Google’s parent company loses more than $100 billion over wrong AI chatbot answer

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Google’s parent company lost more than $100 billion in its market value after chatbot Bard got an answer wrong.

The tech giant’s new AI machine has been released to a team of specialist testers and is yet to be rolled out to the public, but investors wiped a fortune off the value of the search engine’s parent firm Alphabet after experts pointed out Bard’s error while answering a question about space photography.

Promotional material for Bard – Google’s competitor to Microsoft-backed ChatGPT – contained a mistake in the response by the chatbot to the query: “What new discoveries from the James Webb space telescope (JWST) can I tell my nine-year old about?”

Google tweets about its AI chatbot Bard in this screenshot obtained from social media, February 8, 2023. Twitter/Google via REUTERS

Bard’s response, contained in a video demo posted online, included an answer suggesting the JWST was used to take the very first pictures of a planet outside the Earth’s solar system, or exoplanets.

The first picture was actually taken by the European Southern Observatory’s Very Large Telescope in 2004, according to Nasa.

On Wednesday (08.02.23), Alphabet stock opened lower at $102.05 per share against the previous closing price of $107.64 on the Nasdaq.

During the day’s trading session, the tech stock declined as much as 8.9% to hit a low of $98.04, before the share settled 7.68% lower at $99.37 – erasing more than $100 billion in market capitalisation.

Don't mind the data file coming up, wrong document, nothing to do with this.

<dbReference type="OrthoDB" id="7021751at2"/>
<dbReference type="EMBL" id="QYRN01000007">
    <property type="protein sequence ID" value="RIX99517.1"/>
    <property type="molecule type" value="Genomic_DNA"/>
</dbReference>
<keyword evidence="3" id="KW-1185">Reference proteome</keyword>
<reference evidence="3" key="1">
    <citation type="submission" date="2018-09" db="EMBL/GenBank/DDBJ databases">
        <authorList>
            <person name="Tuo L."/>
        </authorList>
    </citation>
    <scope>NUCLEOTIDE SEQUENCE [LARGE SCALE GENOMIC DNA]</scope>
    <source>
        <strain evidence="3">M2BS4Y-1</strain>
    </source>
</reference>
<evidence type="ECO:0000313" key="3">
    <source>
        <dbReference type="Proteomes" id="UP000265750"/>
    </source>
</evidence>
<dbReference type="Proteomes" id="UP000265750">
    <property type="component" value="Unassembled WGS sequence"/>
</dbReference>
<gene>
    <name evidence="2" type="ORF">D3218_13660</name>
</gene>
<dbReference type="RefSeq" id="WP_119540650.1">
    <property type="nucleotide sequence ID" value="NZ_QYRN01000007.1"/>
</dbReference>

The Bard error was picked up by experts including Grant Tremblay, an astrophysicist at the US Center for Astrophysics.

He tweeted about the mistake: “Not to be a – well, actually – jerk, and I’m sure Bard will be impressive, but for the record: JWST did not take ‘the very first image of a planet outside our solar system’.”

Bruce Macintosh, director of University of California Observatories, also tweeted: “Speaking as someone who imaged an exoplanet 14 years before JWST was launched, it feels like you should find a better example?”

Bard is based on a “large language” artificial intelligence model, which is meant to mimic the underlying architecture of the brain in computer form.

It is fed huge amounts of text from the web to teach it how to respond to text-based prompts, but the input can lead to the bot repeating errors from the information it absorbed.

Google said the error, first reported by Reuters, underlined the need for testing new systems, with a spokesperson for the company adding: “This highlights the importance of a rigorous testing process, something that we’re kicking off this week with our trusted tester program.

“We’ll combine external feedback with our own internal testing to make sure Bard’s responses meet a high bar for quality, safety and groundedness in real-world information.”

Gil Luria, senior software analyst at D.A. Davidson, said “while Google has been a leader in AI innovation” over the last several years, they “seemed to have fallen asleep on implementing this technology into their search product”.